Bill Parcells met with Saints

PALM BEACH, Fla. -- New Orleans Saints coach Sean Payton, holding his first interview since being suspended for the 2012 season for his team's involvement in a bounty system, said he will decide in two or three days whether or not to appeal and plans to name an interim coach by the end of the month.

Payton and general manager Mickey Loomis met with retired coach Bill Parcells on Tuesday before Payton flew back to New Orleans to finish planning for the 2012 season.

"We played golf," Parcells told the New York Daily News of the trio's Tuesday meeting. "We really didn't talk about the job. They told me they would be in touch."

Parcells, sources have told ESPN's Chris Mortensen, has discussed possibly coaching the Saints for the coming season.

"I kinda speak with him [Parcells] pretty regularly," Payton said. "My conversations with him to date have just been about the uniqueness with the situation."

One role Payton is certain about: He's "100 percent" confident he will coach the Saints in 2013.

Payton, whose suspension begins Sunday, described a long checklist of decisions that needed to be made by the end of this week. Commissioner Roger Goodell said Payton has until Monday to appeal and, if he does, he could stay on as coach pending an expedited hearing.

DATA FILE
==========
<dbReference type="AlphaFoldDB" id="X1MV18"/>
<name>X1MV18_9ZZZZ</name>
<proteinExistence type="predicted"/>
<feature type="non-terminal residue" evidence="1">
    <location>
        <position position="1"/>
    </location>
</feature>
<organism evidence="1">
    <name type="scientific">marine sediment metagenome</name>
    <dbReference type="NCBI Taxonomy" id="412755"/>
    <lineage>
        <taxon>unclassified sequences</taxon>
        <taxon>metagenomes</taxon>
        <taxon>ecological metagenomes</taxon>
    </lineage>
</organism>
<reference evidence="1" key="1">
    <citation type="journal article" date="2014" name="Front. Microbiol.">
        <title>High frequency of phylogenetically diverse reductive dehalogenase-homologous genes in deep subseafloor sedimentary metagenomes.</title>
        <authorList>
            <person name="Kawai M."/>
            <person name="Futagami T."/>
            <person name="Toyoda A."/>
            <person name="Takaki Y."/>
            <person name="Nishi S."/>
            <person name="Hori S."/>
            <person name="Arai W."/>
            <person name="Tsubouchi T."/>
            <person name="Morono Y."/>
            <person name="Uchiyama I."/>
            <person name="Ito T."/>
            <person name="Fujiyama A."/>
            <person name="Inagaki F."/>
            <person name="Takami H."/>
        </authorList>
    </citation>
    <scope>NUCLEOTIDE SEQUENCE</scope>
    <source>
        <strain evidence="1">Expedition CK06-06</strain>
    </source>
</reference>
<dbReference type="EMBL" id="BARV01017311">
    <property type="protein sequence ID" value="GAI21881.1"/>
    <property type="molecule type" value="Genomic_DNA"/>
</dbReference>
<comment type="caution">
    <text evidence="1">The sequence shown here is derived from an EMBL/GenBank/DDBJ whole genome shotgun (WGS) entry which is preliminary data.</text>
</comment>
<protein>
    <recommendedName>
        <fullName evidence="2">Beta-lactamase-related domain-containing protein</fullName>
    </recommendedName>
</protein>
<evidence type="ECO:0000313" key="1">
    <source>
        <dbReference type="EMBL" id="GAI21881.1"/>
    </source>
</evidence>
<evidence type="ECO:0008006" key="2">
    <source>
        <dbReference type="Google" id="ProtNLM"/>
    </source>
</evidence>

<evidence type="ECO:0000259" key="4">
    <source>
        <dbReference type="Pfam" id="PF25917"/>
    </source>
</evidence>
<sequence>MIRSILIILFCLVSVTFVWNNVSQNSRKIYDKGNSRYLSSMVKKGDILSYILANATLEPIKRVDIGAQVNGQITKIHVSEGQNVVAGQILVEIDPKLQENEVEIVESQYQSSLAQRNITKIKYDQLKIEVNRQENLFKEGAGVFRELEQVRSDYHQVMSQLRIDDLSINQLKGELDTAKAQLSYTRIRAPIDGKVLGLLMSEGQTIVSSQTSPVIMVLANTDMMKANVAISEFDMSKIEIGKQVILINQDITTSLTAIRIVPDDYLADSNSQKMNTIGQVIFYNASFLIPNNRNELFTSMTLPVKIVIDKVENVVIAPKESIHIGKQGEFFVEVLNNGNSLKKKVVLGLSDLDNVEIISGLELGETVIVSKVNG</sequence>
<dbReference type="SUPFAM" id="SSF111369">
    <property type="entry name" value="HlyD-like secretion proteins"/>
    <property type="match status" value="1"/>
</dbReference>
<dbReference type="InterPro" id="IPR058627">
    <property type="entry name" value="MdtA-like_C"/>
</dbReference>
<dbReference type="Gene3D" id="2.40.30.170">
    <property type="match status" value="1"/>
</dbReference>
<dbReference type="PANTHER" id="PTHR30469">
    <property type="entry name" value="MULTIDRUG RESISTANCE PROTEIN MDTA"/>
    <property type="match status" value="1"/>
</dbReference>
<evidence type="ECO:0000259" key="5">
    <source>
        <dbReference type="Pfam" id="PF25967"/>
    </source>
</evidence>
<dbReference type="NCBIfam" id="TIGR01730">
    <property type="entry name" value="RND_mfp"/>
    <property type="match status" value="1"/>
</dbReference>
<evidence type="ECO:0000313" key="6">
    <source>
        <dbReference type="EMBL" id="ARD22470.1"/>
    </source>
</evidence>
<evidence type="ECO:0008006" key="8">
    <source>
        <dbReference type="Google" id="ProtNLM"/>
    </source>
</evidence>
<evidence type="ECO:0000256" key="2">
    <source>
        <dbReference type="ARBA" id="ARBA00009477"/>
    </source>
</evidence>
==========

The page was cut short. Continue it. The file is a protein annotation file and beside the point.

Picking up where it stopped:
"I'm appreciative of the opportunity to appeal," Payton said. "I don't know if there would be a benefit."

A source in the league office told ESPN's Rachel Nichols that if Payton appeals, the hearing and ruling would come in "days, not weeks," and that any notion that Payton could extend his working status through the draft in late April is inaccurate.

Payton said another advantage to an appeal is that it would give him the opportunity for another face-to-face meeting with Goodell, in order to clarify the terms of his suspension. Goodell said Monday that while Payton definitely cannot "coach from home," he would not necessarily be banned from all contact with the team.

Payton arrived at the NFL owners meetings Monday and planned to stay one day before flying back to New Orleans.

"I'm one of those checklist guys and so I've got a lot of to-do things right now specific to football," Payton said. "It starts with leadership and starts with the staff. It gets into the draft. It gets into our players. The offseason calendar and everything has been basically planned up until the Hall of Fame game [in August]. Between now and then, there is a lot of little things that I will try to make sure we have covered."

Though he hasn't decided whether to appeal, Payton spoke with respect about how Goodell has handled the matter to date.

"I think the commissioner has done a great job of communicating with us throughout this process," Payton said. "I think being in a leadership role myself as a head coach, certainly I understand the position he was in. I think he has made it clear for good reason we have such a good product right now that the idea with something of this magnitude is an important issue he wanted to address."